Teva Pharmaceutical Industries Ltd (ADR) (TEVA): Still a Hard Pill to Swallow
This analyst isn’t ready to get bullish on TEVA. Here’s why.
Maxim analyst Jason Kolbert is out with a new research note on shares of Teva Pharmaceutical Industries Ltd (ADR) (NYSE:TEVA), after the Israel-based generic drug maker announced an offering of senior notes. The company intends to offer €1 billion in euro denominated notes and $2.25 billion in USD denominated notes. Teva plans to use the funds to repay $¥2.3 billion indebtedness under its $2.3 billion outstanding USD and Japanese Yen Term Loan Agreement as well as the $1.5 billion outstanding under its 1.4% Senior Notes Due in 2018.
Kolbert reiterates a Hold rating on TEVA shares, without providing a price target. (To watch Kolbert’s track record, click here)
Kolbert opined, “While we do not know the terms of the debt offering, in the time since the 2018 debt was issued, Teva has been downgraded to below investment grade by two of the big three credit agencies. With $32B in debt and only $1B in cash, we do not believe that Teva will receive favorable terms, and expect the interest rate on the new debt issues to be higher than the 1.4%-3.1% that they are paying off, which takes a bite out of free cash flow.”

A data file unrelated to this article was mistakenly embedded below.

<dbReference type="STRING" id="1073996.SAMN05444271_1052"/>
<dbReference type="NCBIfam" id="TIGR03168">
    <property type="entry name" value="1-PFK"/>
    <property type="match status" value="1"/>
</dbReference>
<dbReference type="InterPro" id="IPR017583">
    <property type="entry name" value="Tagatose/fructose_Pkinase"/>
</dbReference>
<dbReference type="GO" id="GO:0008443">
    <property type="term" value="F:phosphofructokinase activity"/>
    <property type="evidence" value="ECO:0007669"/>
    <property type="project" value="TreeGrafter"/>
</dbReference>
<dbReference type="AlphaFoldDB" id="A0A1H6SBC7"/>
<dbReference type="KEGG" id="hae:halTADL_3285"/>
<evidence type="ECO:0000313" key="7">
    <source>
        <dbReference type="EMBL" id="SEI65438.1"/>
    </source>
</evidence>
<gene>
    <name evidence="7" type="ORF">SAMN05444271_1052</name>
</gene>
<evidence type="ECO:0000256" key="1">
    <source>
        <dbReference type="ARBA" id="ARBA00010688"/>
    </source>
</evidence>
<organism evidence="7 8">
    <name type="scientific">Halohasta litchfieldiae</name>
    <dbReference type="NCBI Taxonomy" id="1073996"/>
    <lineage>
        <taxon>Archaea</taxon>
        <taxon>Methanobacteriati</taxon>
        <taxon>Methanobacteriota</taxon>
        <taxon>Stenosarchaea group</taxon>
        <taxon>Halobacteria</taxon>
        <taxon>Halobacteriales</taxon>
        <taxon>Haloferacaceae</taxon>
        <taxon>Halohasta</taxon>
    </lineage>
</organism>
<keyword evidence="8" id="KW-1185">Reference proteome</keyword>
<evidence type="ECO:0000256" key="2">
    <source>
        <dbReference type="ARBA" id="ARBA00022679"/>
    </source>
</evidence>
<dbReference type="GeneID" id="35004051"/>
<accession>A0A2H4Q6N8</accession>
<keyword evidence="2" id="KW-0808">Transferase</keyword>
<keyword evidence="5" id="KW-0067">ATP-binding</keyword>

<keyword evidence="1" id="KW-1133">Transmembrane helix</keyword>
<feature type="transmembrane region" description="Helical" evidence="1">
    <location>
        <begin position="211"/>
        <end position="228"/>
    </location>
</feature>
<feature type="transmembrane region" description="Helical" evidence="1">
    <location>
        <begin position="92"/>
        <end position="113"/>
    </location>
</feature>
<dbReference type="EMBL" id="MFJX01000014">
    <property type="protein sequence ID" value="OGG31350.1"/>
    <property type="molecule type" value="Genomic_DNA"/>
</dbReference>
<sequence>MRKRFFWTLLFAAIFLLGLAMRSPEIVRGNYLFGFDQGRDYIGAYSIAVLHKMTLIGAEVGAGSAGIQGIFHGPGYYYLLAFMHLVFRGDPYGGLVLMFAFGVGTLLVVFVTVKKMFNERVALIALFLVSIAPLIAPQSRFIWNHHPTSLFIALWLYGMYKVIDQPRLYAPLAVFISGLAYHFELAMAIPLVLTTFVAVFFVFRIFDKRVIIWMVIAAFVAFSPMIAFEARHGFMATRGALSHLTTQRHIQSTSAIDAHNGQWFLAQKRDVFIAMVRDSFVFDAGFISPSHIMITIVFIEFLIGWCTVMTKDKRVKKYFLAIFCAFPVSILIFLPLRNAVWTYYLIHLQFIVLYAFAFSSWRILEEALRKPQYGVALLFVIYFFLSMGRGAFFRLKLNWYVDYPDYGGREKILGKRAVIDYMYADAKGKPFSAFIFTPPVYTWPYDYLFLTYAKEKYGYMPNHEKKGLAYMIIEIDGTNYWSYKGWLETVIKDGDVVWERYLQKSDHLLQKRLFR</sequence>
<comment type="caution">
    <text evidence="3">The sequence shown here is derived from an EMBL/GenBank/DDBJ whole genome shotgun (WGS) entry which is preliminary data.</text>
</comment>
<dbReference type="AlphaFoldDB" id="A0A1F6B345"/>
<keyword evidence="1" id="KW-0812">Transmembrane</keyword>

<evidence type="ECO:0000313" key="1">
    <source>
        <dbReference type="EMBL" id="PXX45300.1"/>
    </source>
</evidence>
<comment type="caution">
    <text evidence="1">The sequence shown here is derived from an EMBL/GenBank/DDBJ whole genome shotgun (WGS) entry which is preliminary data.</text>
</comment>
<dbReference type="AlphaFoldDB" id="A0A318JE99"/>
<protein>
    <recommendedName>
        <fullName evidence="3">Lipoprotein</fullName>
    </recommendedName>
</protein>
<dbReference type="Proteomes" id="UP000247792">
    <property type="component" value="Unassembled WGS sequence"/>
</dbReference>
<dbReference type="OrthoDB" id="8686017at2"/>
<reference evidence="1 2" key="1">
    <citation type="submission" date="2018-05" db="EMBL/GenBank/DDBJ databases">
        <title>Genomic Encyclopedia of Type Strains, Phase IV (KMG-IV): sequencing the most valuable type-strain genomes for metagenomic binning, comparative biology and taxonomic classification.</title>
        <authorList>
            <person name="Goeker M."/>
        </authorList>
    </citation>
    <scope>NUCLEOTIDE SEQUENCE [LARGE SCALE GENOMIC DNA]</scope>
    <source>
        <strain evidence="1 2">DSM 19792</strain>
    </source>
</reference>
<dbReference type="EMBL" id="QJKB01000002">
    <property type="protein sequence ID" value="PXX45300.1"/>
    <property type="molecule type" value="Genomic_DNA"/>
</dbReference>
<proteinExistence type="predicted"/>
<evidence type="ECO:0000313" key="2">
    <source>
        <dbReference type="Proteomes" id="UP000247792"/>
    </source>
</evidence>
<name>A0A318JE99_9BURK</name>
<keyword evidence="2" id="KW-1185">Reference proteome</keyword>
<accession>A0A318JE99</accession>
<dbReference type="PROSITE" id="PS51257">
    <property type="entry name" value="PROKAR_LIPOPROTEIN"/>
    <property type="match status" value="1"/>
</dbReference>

The analyst concluded, “We see no need to change our Hold Rating. Teva continues to suffer from the loss of Copaxone and the problem is now compounded by debt that was recently downgraded to sub-investment grade. A new CEO is in place and “management has a plan” that over time could lead to a turnaround, but it won’t be easy. Pushing the debt back gives Teva more room to operate, but does so at a cost to cash flow.”
If we turn to the Street in general, we can see that the stock also has a Hold analyst consensus rating. In the last three months, Teva has received 5 buy, 11 hold and 4 sell ratings. These analysts have an average price target on the stock of $19.43.